Clients are not required to send client identifiers, and this statement  only  appears  if
       the  client  did  in  fact  send one.   Client identifiers are normally an ARP type (1 for
       ethernet) followed by the MAC address, just like in the hardware statement,  but  this  is
       not required.

       The  client  identifier  is  recorded as a colon-separated hexadecimal list or as a quoted
       string.   If it is recorded as a quoted string and it contains one or  more  non-printable
       characters,  those  characters  are  represented  as octal escapes - a backslash character
       followed by three octal digits.

       client-hostname hostname ;

       Most DHCP clients will send their hostname in the host-name option.  If a client sends its
       hostname  in  this  way,  the  hostname  is  recorded  on the lease with a client-hostname
       statement.   This is not required by the  protocol,  however,  so  many  specialized  DHCP
       clients do not send a host-name option.


       The  abandoned statement indicates that the DHCP server has abandoned the lease.   In that
       case, the abandoned statement will be used to  indicate  that  the  lease  should  not  be
       reassigned.   Please  see  the  dhcpd.conf(5)  manual page for information about abandoned

       binding state state; next binding state state;

       The binding state statement declares the lease's binding state.  When the DHCP  server  is
       not configured to use the failover protocol, a lease's binding state will be either active
       or free.   The failover protocol adds some additional transitional states, as well as  the
       backup  state,  which indicates that the lease is available for allocation by the failover

       The next binding state statement indicates what state the lease  will  move  to  when  the
       current  state expires.   The time when the current state expires is specified in the ends

       option agent.circuit-id string; option agent.remote-id string;

       The option agent.circuit-id and option agent.remote-id statements are used to  record  the
       circuit  ID  and  remote  ID  options send by the relay agent, if the relay agent uses the
       relay agent information option.   This allows these options to  be  used  consistently  in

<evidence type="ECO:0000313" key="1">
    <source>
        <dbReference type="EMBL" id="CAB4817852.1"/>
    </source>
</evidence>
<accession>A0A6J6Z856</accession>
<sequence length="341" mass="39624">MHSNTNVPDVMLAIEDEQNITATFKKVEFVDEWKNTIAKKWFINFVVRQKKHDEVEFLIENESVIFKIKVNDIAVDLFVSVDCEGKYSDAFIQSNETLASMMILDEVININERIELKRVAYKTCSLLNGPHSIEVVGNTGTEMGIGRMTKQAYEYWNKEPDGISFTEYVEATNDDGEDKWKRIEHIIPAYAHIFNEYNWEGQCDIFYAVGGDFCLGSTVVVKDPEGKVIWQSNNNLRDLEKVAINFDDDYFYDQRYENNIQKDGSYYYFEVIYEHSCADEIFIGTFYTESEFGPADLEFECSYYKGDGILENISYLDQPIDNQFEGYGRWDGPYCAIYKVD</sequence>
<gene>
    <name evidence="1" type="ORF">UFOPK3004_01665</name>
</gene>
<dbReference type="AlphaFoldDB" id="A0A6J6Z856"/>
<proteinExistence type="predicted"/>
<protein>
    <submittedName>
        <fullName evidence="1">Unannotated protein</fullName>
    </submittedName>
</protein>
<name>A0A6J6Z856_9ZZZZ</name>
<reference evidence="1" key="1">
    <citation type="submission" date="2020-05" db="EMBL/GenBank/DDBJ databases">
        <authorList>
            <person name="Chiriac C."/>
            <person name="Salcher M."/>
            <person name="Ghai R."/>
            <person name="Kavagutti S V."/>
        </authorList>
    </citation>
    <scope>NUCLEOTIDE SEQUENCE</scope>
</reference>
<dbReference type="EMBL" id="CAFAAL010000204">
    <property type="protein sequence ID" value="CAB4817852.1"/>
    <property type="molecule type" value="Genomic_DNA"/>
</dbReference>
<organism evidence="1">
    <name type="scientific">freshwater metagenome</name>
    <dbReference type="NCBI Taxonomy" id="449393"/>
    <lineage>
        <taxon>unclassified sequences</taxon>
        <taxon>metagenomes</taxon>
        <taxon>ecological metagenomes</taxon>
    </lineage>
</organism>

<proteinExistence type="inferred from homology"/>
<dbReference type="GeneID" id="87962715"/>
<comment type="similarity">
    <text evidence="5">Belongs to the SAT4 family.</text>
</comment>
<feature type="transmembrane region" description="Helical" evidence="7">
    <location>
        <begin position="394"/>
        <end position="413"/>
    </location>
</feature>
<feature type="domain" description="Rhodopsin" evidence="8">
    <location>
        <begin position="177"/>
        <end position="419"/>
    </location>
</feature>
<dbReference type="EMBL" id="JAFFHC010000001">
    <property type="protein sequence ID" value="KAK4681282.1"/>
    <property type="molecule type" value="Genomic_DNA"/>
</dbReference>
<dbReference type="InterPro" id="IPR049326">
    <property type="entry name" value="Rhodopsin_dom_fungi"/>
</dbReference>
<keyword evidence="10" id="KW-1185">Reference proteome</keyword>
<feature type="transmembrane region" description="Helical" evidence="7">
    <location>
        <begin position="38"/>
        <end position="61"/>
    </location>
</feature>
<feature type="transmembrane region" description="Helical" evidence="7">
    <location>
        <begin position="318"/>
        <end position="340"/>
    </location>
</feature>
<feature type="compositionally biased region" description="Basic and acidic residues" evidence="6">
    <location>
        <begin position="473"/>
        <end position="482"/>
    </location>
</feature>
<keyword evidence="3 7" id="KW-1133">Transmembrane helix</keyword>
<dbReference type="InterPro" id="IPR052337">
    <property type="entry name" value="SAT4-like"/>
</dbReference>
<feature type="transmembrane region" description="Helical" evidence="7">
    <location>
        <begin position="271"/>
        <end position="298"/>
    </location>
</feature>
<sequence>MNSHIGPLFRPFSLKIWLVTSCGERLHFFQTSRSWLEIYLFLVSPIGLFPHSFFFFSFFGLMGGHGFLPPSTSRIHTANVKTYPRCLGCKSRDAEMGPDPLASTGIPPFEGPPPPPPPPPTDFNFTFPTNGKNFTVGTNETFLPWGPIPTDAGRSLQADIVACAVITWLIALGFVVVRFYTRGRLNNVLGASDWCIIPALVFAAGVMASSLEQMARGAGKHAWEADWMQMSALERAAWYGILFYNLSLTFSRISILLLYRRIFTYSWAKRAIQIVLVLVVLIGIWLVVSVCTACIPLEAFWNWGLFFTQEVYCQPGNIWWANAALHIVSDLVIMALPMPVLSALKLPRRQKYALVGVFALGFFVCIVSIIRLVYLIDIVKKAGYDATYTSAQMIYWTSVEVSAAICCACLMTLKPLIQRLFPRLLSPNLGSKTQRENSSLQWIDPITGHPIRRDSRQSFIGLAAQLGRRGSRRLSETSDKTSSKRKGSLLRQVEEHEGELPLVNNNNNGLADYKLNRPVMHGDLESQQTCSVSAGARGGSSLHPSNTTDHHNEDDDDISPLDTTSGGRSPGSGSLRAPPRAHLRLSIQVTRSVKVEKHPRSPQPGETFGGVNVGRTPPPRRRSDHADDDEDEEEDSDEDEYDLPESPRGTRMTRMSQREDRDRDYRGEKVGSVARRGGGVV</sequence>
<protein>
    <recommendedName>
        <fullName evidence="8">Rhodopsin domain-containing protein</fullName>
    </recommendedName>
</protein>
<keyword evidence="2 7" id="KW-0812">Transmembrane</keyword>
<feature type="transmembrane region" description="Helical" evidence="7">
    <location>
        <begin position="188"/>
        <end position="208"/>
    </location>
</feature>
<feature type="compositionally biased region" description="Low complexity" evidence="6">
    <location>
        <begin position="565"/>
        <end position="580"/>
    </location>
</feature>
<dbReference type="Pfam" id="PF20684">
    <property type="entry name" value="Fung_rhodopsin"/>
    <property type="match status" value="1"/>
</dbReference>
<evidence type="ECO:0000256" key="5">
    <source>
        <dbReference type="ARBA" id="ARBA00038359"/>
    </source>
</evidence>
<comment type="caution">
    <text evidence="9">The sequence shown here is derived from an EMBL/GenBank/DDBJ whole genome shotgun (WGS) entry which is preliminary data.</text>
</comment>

conditional evaluations even when the client is contacting the server directly rather than
       through its relay agent.

       set variable = value;

       The set statement sets the value of a variable on the lease.  For general  information  on
       variables, see the dhcp-eval(5) manual page.

       The ddns-text variable

       The  ddns-text  variable  is  used  to record the value of the client's TXT identification
       record when the interim ddns update style has been used to update the DNS for a particular

       The ddns-fwd-name variable

       The  ddns-fwd-name  variable records the value of the name used in updating the client's A
       record if a DDNS update has been successfully done by the server.   The  server  may  also
       have used this name to update the client's PTR record.

       The ddns-client-fqdn variable

       If  the  server is configured to use the interim ddns update style, and is also configured
       to allow clients to update their own fqdns, and the client did  in  fact  update  its  own
       fqdn, then the ddns-client-fqdn variable records the name that the client has indicated it
       is using.   This is the name that the server will have used to  update  the  client's  PTR
       record in this case.

       The ddns-rev-name variable

       If  the server successfully updates the client's PTR record, this variable will record the
       name that the DHCP server used for the PTR record.   The name  to  which  the  PTR  record
       points will be either the ddns-fwd-name or the ddns-client-fqdn.

       The vendor-class-identifier variable

       The  server  retains  the client-supplied Vendor Class Identifier option for informational
       purposes, and to render them in DHCPLEASEQUERY responses.

       on events { statements... } The on statement records a list of statements to execute if  a
       certain event occurs.   The possible events that can occur for an active lease are release
       and expiry.   More than one event can be specified - if so, the events  are  separated  by
       '|' characters.

       bootp;  reserved;  These  two statements are effectively flags.  If present, they indicate
       that the BOOTP and RESERVED failover  flags,  respectively,  should  be  set.   BOOTP  and
       RESERVED  dynamic  leases  are treated differently than normal dynamic leases, as they may
       only be used by the client to which they are currently allocated.


       The state of any failover peering arrangements is also recorded in the lease  file,  using
       the failover peer statement:

       failover peer name state {
       my state state at date;
       peer state state at date;

       The  states  of  the  peer  named  name is being recorded.   Both the state of the running
       server (my state) and  the  other  failover  partner  (peer  state)  are  recorded.    The
       following  states  are  possible:  unknown-state,  partner-down,  normal,  communications-
       interrupted, resolution-interrupted, potential-conflict, recover, recover-done,  shutdown,
       paused, and startup.


       DBDIR/dhcpd.leases DBDIR/dhcpd.leases~


       dhcpd(8), dhcp-options(5), dhcp-eval(5), dhcpd.conf(5), RFC2132, RFC2131.


       dhcpd(8)  was  written  by  Ted Lemon under a contract with Vixie Labs.   Funding for this
       project was provided by Internet Systems Consortium.  Information about  Internet  Systems
       Consortium can be found at: